Parliament on Thursday voted to set up a seven-member select committee to investigate the activities of Uganda Telecom Limited after Nandala Mafabi, a Forum for Democratic Change MP, asked the House to audit the company’s accounts for the last four years and investigate its operations over the same period to prevent it from “sinking.”
A report tabled by the MP for Budadiri West – and also former leader of opposition in parliament – in a plenary session of the parliament said that in the last four years the telecom company “has continuously been on a freefall that has now reached alarming levels.”
Mafabi listed twelve causes for the company’s decline, which he said started after the Libyan Revolution of 2011 which deposed that country’s government and led to a civil war. The Libyan government has a majority shareholding in UTL, 69%, while the Ugandan government owns the rest of the shares.
The report cites “poor and unstable management” as one of the causes of the company’s troubles. “After the Libyan crisis (2011), UTL has had frequent changes in top management: six managing directors (MDs) to date (an MD per year); eight chief technical officers (CTOs) or one CTO in nine (9) months,” Mr Nandala said in the report.
It faults the telecom’s executives for irregularly selling off the company’s property, charging it excessively for property through “bad agreements, collusion and fraud,” and conflict of interest.
“On privatization, UTL inherited a lot of assets (buildings, land and equipment),” the report said. It adds that starting two years ago, most of the assets were “sold off at supersonic speeds” or are lined up for sale, and that this is “going on unabated.”
Mr Mafabi, in the report, lists two prime plots of land sold off by the company; the first, in Kampala’s Industrial Area, was sold at a price of Shs17.15 billion, while the other, Nsambya, was sold at Shs5.48 billion. Eleven more plots of land in Kampala have also been evaluated and are currently on the market, the report adds.
It also cites three contracts awarded by the company to entities owned by top officials.
Mr Mafabi also said that the company is struggling with huge debts it has failed to service. These include Shs22.244 billion owed to the Uganda Communications Commission for unpaid spectrum fees, Shs8 billion owed to MTN Uganda for interconnection charges, and unpaid taxes to Uganda Revenue Authority to the tune of Shs58.424. The telecom also owes $7.06 million to China’s Huawei Technologies Limited and Shs16 billion in unremitted NSSF contributions, according to the report.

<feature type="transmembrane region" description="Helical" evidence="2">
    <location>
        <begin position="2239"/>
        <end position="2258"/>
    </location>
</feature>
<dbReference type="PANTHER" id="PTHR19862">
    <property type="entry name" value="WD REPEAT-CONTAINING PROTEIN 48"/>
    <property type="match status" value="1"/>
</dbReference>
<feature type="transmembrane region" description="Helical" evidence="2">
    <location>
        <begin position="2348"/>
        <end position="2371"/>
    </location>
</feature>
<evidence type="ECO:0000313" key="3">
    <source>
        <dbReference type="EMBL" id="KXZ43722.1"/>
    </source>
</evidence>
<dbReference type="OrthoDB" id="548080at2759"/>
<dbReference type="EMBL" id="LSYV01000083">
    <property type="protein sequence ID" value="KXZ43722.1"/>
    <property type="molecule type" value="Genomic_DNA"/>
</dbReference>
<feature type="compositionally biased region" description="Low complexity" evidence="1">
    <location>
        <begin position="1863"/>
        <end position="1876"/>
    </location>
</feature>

In addition, the telecom’s executives are accused of “paying themselves huge salaries and allowances on top of other benefits” so much that they are the best paid executives in the sector. In September this year, Mr Mafabi said in the report, the board chairman’s allowance was increased from Shs5.17 million per month to Shs17.25 million a month.
It adds that the managing director, chief financial officer, chief legal officer, and chief human resource officer altogether earn Shs420 million per month. “The lowest gets Shs60 million per month and the highest Shs150 per month,” Mr Mafabi said “This is 1/3 of the salary bill for the about 500 UTL workers.”
Mr Mafabi also drew attention to the company’s old network equipment, which he said has not been refurbished since 2008, leading to loss of customers. “Despite the network now being very old and requiring an overhaul/replacement, the investors have not put in any money to the company,” he said in the report. This has “resulted into poor services,” and “many customers have abandoned using the company’s services.”
Uganda Telecom did not respond to requests for comment.
In addition to auditing and investigating company, members of parliament also voted to prevent former junior finance in charge of privatisation, Aston Kajara, UTL board members Stephen Kaboyo (also the board chair) and Moses Mwase, and James Wilde, the company’s chief financial officer from leaving the country until the committee is done with its probe.